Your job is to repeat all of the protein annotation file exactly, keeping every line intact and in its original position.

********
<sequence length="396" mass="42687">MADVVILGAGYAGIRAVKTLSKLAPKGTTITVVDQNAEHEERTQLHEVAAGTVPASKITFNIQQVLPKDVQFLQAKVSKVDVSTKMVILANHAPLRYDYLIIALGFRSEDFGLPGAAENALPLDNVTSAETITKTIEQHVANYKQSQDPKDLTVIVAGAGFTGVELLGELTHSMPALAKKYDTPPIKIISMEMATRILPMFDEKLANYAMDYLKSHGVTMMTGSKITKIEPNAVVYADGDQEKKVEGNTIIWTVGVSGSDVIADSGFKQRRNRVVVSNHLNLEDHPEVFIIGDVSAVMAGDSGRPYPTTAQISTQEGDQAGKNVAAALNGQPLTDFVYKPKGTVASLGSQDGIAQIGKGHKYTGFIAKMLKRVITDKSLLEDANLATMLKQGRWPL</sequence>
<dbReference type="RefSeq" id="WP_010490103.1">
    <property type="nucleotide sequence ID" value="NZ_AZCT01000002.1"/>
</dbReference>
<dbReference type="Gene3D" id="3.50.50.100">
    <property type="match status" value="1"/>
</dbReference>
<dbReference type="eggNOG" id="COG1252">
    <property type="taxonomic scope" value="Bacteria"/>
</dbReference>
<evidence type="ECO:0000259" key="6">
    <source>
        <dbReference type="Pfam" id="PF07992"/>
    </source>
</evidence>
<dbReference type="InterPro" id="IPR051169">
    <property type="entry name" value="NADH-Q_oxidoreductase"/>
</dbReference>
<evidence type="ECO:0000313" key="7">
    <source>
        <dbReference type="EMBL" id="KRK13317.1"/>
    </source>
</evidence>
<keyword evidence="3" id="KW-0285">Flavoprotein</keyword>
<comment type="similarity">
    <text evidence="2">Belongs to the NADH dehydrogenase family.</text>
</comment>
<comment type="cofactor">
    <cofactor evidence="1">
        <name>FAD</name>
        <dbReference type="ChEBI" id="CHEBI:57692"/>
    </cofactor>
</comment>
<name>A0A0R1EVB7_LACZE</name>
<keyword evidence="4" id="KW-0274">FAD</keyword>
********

<sequence length="396" mass="42687">MADVVILGAGYAGIRAVKTLSKLAPKGTTITVVDQNAEHEERTQLHEVAAGTVPASKITFNIQQVLPKDVQFLQAKVSKVDVSTKMVILANHAPLRYDYLIIALGFRSEDFGLPGAAENALPLDNVTSAETITKTIEQHVANYKQSQDPKDLTVIVAGAGFTGVELLGELTHSMPALAKKYDTPPIKIISMEMATRILPMFDEKLANYAMDYLKSHGVTMMTGSKITKIEPNAVVYADGDQEKKVEGNTIIWTVGVSGSDVIADSGFKQRRNRVVVSNHLNLEDHPEVFIIGDVSAVMAGDSGRPYPTTAQISTQEGDQAGKNVAAALNGQPLTDFVYKPKGTVASLGSQDGIAQIGKGHKYTGFIAKMLKRVITDKSLLEDANLATMLKQGRWPL</sequence>
<dbReference type="RefSeq" id="WP_010490103.1">
    <property type="nucleotide sequence ID" value="NZ_AZCT01000002.1"/>
</dbReference>
<dbReference type="Gene3D" id="3.50.50.100">
    <property type="match status" value="1"/>
</dbReference>
<dbReference type="eggNOG" id="COG1252">
    <property type="taxonomic scope" value="Bacteria"/>
</dbReference>
<evidence type="ECO:0000259" key="6">
    <source>
        <dbReference type="Pfam" id="PF07992"/>
    </source>
</evidence>
<dbReference type="InterPro" id="IPR051169">
    <property type="entry name" value="NADH-Q_oxidoreductase"/>
</dbReference>
<evidence type="ECO:0000313" key="7">
    <source>
        <dbReference type="EMBL" id="KRK13317.1"/>
    </source>
</evidence>
<keyword evidence="3" id="KW-0285">Flavoprotein</keyword>
<comment type="similarity">
    <text evidence="2">Belongs to the NADH dehydrogenase family.</text>
</comment>
<comment type="cofactor">
    <cofactor evidence="1">
        <name>FAD</name>
        <dbReference type="ChEBI" id="CHEBI:57692"/>
    </cofactor>
</comment>
<name>A0A0R1EVB7_LACZE</name>
<keyword evidence="4" id="KW-0274">FAD</keyword>